GM has filed a patent application for a device described as “Adaptive Fast-Charging Of Multi-Pack Battery System In A Mobile Platform Having Dual Charge Ports.” The device outlined in the patent relates to direct current fast-charging (DCFC) architectures and adaptive charging methodologies for use with all-electric vehicles and other mobile platforms with dual charging ports. The system could be useful for GM’s upcoming range of new EVs.
The GM patent filing has been assigned application number US 11,336,101 B2 with the United States Patent and Trademark Office (USPTO) and was published on May 17th, 2022. The patent was originally filed on February 3rd, 2020, and lists several Michigan-based engineers as the inventors, including Lei Hao, Yue-Yun Wang, Suresh Gopalakrishnan, Chandra S. Namuduri, Rashmi Prasad, and Madhusudan Raghavan.
The patent describes a charging station for use with electric vehicles and mobile platforms (including battery-electric vehicles and hybrid vehicles as well) and an adaptive charging system that provides power via a dual-port architecture, enabling a reconfigurable multi-pack battery system to receive maximum charging power while undergoing direct current fast-charging, or alternatively, dual low-voltage charging.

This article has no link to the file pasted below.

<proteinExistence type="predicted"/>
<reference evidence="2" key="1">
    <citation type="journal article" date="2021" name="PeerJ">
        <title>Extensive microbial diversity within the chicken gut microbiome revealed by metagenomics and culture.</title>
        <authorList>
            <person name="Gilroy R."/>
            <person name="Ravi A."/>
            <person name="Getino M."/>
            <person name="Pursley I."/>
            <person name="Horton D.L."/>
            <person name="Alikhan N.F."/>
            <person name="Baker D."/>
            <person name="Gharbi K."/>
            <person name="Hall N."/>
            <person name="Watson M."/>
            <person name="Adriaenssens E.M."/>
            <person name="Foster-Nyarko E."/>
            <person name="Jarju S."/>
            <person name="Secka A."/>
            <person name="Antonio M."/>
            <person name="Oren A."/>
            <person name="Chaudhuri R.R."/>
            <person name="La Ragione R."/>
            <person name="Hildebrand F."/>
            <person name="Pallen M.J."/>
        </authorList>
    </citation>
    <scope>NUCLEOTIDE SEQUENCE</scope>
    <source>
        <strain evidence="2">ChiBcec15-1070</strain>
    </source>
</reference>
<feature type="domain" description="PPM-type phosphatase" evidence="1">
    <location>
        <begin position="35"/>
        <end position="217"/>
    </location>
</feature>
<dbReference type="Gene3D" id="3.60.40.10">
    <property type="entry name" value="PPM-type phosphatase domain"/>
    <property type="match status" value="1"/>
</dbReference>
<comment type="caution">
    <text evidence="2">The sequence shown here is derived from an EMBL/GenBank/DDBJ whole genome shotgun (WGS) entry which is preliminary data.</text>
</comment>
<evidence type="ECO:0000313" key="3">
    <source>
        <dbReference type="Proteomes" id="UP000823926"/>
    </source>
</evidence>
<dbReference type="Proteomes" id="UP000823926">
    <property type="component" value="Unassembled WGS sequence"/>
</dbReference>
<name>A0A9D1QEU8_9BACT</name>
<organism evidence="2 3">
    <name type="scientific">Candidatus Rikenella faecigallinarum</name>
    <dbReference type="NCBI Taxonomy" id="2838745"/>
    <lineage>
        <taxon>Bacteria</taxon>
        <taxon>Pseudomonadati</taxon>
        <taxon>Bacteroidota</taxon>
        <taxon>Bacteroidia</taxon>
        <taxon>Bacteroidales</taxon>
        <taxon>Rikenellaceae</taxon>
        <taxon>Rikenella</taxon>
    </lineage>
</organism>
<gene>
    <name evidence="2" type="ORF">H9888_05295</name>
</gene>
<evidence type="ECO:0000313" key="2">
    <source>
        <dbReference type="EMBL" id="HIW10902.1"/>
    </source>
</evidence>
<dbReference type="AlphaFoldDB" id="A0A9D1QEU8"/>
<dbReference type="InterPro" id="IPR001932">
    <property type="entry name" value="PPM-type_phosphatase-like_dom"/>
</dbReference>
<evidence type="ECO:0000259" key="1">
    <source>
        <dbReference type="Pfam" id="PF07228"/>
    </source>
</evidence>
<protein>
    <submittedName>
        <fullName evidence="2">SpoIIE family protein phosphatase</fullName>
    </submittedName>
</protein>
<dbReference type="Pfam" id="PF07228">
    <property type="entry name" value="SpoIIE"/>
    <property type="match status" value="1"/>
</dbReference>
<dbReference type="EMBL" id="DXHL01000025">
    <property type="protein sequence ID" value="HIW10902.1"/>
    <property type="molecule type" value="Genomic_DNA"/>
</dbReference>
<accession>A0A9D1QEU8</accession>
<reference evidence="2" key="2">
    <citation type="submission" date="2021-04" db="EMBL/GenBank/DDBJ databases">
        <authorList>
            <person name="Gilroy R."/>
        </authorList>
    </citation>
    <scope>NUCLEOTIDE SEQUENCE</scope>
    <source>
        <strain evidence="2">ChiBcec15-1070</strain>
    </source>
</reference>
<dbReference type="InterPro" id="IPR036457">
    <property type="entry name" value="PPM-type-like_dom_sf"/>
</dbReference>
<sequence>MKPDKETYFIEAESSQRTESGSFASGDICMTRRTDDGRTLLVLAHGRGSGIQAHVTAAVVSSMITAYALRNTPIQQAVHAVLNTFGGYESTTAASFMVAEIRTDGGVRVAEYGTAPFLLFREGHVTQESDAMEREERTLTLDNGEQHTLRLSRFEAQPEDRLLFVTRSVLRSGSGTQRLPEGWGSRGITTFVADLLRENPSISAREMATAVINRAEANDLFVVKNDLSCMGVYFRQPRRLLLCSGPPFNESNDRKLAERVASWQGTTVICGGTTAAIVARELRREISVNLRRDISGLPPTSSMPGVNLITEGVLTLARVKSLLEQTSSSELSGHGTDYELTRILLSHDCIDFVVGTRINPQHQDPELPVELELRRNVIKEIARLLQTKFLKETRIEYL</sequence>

With the two power cables plugged into the vehicle, the first charge port can provide either low or high charging voltage from the charging station, while the second port provides low charging voltage. When the station is able to supply high charging to the first port, a controller establishes a series-connected configuration, and continues to charge the battery via the first charging port with high voltage. If only low voltage is available, both ports use low voltage.
This system would obviously be useful for integration with GM’s latest range of all-electric vehicles. General Motors’ battery packs have a “double-layer” design that enable it to switch between a series and parallel configuration, which could allow for a dual charging system as needed. This would not only enable theoretically faster charge times via low-voltage sources, but would also enable the batteries to be charged while supplying electrical power to ancillary devices, such as power tools. Another possible use case would be the use of low-voltage in extreme temperatures to condition the powertrain for high-voltage quick charging.